By Anthony Langat
KISUMU, Kenya (Thomson Reuters Foundation) - By the time she was three months pregnant, 24-year-old Cynthia Salome had already decided that she wanted her husband's grandmother to be her midwife when it was time to give birth.
She felt more comfortable in the hands of Roselinda Akumu, the oldest midwife in the village of Manyatta, in Kenya's Kisumu county. Akumu, 78, delivered her first baby in the 1960s and has lost count of the number of mothers she has helped.
So when Salome's labour pains begun in December, her husband took her to Akumu's home. She was hoping to give birth to her first child there.
However, Akumu, one of the village's 10 traditional birth attendants who are attached to nearby Migosi Hospital, decided that the birth was complicated and the expectant mother should be admitted to hospital.
"I was in labour for a long time and gave birth in the morning of the third day," Salome told the Thomson Reuters Foundation.
"All this time, Roselinda was by my side," added Salome who now has a healthy, seven-month-old son.
Kisumu County in western Kenya has begun an initiative to involve traditional birth attendants in interventions to curb maternal deaths.
The midwives are taught about the dangers of unskilled deliveries and assigned the task of referring pregnant mothers to hospital.
For every referral, a traditional birth attendant at Migosi Hospital is paid 300 Kenyan shillings (around $3).
Health officials in Kisumu hope that hospital deliveries will improve the overall health of women and children.
Maurice Otieno, Kisumu county's director of health services, said that it was worrying that almost a third of pregnant women in Kisumu County were not delivering in hospital.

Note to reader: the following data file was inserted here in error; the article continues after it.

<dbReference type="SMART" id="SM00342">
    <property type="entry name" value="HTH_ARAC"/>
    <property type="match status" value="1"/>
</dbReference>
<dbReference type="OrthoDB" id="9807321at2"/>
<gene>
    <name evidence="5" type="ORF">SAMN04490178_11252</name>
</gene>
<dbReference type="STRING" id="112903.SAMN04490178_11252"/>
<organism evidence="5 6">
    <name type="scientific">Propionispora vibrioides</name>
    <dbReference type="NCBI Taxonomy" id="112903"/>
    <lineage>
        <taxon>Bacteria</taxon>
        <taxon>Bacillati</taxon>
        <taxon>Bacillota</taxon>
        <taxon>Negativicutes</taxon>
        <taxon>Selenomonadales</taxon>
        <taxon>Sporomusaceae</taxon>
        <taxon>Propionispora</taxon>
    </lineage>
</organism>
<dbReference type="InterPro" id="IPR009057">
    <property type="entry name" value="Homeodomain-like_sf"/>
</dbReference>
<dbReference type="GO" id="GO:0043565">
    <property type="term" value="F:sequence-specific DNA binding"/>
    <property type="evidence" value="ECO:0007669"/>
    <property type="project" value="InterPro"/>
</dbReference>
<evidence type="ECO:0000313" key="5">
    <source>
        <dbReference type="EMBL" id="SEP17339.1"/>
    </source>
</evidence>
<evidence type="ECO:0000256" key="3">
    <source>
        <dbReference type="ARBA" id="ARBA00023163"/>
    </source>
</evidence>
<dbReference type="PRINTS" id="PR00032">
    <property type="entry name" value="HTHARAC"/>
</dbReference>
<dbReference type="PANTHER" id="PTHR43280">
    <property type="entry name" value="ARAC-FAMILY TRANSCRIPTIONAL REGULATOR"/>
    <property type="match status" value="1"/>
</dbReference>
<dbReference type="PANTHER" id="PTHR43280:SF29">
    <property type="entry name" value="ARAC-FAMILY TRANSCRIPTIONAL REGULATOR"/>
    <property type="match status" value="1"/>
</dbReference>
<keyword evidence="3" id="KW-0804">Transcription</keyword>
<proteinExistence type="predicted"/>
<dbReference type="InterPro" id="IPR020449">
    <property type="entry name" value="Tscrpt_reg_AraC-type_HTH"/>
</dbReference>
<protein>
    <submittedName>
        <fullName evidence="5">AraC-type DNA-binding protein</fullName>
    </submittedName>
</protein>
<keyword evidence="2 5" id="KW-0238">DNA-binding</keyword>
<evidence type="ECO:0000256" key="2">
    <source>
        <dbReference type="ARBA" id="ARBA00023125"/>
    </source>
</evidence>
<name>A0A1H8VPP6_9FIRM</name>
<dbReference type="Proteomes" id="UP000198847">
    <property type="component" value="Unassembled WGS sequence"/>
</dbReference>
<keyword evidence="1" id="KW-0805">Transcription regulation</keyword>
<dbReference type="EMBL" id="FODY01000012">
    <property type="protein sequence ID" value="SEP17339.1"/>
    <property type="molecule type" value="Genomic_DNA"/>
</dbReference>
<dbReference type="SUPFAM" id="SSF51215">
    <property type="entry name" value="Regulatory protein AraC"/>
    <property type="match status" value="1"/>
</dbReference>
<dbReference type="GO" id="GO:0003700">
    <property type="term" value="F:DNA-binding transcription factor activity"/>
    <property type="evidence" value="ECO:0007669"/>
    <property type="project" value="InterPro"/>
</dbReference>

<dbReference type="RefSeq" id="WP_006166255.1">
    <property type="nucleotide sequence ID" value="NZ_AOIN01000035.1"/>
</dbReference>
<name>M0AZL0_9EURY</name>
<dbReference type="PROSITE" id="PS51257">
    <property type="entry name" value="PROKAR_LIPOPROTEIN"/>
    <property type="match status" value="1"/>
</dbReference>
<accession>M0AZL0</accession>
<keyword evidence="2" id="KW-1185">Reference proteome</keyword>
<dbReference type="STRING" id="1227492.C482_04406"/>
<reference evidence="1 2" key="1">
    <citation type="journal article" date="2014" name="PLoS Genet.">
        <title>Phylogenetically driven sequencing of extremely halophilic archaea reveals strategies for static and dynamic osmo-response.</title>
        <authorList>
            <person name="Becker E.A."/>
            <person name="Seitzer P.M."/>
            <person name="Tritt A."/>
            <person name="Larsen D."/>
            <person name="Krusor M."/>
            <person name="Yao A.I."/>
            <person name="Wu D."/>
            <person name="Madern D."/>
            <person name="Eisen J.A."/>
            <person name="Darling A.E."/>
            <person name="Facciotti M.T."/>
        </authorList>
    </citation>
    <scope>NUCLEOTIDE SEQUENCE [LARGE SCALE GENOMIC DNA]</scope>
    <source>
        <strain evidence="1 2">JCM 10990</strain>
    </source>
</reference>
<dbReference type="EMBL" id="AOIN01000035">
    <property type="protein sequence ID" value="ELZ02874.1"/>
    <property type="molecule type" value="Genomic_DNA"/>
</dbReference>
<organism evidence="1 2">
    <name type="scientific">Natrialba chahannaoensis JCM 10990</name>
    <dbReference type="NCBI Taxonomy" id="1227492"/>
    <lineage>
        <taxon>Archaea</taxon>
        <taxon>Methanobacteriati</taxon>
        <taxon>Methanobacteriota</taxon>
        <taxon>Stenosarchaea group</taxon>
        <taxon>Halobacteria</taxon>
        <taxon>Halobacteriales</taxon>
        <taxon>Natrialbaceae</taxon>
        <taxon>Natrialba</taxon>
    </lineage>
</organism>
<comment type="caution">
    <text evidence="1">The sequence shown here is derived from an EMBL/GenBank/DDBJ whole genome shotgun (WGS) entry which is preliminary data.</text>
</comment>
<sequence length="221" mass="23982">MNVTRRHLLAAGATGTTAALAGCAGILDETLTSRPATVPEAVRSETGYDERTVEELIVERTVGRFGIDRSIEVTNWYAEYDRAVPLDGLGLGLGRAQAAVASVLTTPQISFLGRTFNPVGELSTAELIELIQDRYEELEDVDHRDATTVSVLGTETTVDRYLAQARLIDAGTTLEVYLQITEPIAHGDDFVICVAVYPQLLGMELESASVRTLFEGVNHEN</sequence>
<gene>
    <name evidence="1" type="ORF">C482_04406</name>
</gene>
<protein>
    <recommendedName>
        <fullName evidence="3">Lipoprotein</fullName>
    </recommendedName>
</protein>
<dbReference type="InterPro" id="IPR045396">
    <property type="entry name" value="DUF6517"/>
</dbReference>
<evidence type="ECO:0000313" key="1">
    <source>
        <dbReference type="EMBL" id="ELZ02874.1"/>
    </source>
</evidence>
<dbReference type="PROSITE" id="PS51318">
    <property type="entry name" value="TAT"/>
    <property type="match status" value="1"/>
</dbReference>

"The policy direction is to re-orientate traditional birth attendants, train them and task them with referral of pregnant mothers," Otieno told the Thomson Reuters Foundation.
According to a 2014 report from the United Nations Population Fund (UNFPA), 488 expectant mothers die per year in Kenya per 100,000 live births. This compares with just six deaths per 100,000 births in Germany.
Kisumu is among the counties with highest maternal mortality rate in Kenya with 495 mothers dying for every 100,000 births. In the remote and poor eastern areas like Garissa and Mandera, the maternal mortality rate is even higher.
Otieno hopes that once the hospital initiative is implemented throughout Kisumu county, the maternal death rate will fall.
So far, the number of women delivering in the pilot hospitals like Migosi has more than tripled since the intervention began in 2014.
MATERNITY WING FULL
On a typical day at Migosi Hospital, almost two dozen new mothers queue to be seen with their newborn babies. "Referrals by TBAs (traditional birth attendants) have increased the number of women coming in for clinics," said Kennedy Ondito, the doctor in charge of the hospital.
The maternity wing is also full with mothers who have recently delivered and others waiting to deliver.
"Before the intervention started, we could go a whole week without a single delivery and in a month we could deliver less than ten but now we are doing over 50 deliveries a month," Ondito told the Thomson Reuters Foundation.
In case of emergencies whereby the mother or child are at risk and where the hospital is too far, traditional birth attendants are encouraged to conduct the delivery first then rush the mother to hospital.
"Our skills are still recognised because we are the first ones that the mothers see before we take them to hospital," said Roselinda Akumu, the midwife. "I can still deliver an emergency birth but after that I have to take the mother to hospital where they have better equipment. Things have changed nowadays."
The training of the traditional birth attendants has also helped in preventing mother to child transmission of HIV. This was the case with Akumu's neighbour, Phoebe Awino, 20, who is HIV positive.
"Roselinda advised me to go to hospital when I went to see her when I had abdominal pains. It was during my pre-natal clinics that I was tested and found to be HIV positive," Awino said.
She told Akumu who insisted on the importance of delivering in hospital in order not to transmit the virus to her baby.
"I was happy when I was told that my child was HIV negative. I realized that it was a good decision to give birth in hospital for me especially," Awino said.
(Editing by Ros Russell; Please credit the Thomson Reuters Foundation, the charitable arm of Thomson Reuters, that covers humanitarian news, women's rights, trafficking, corruption and climate change. Visit news.trust.org)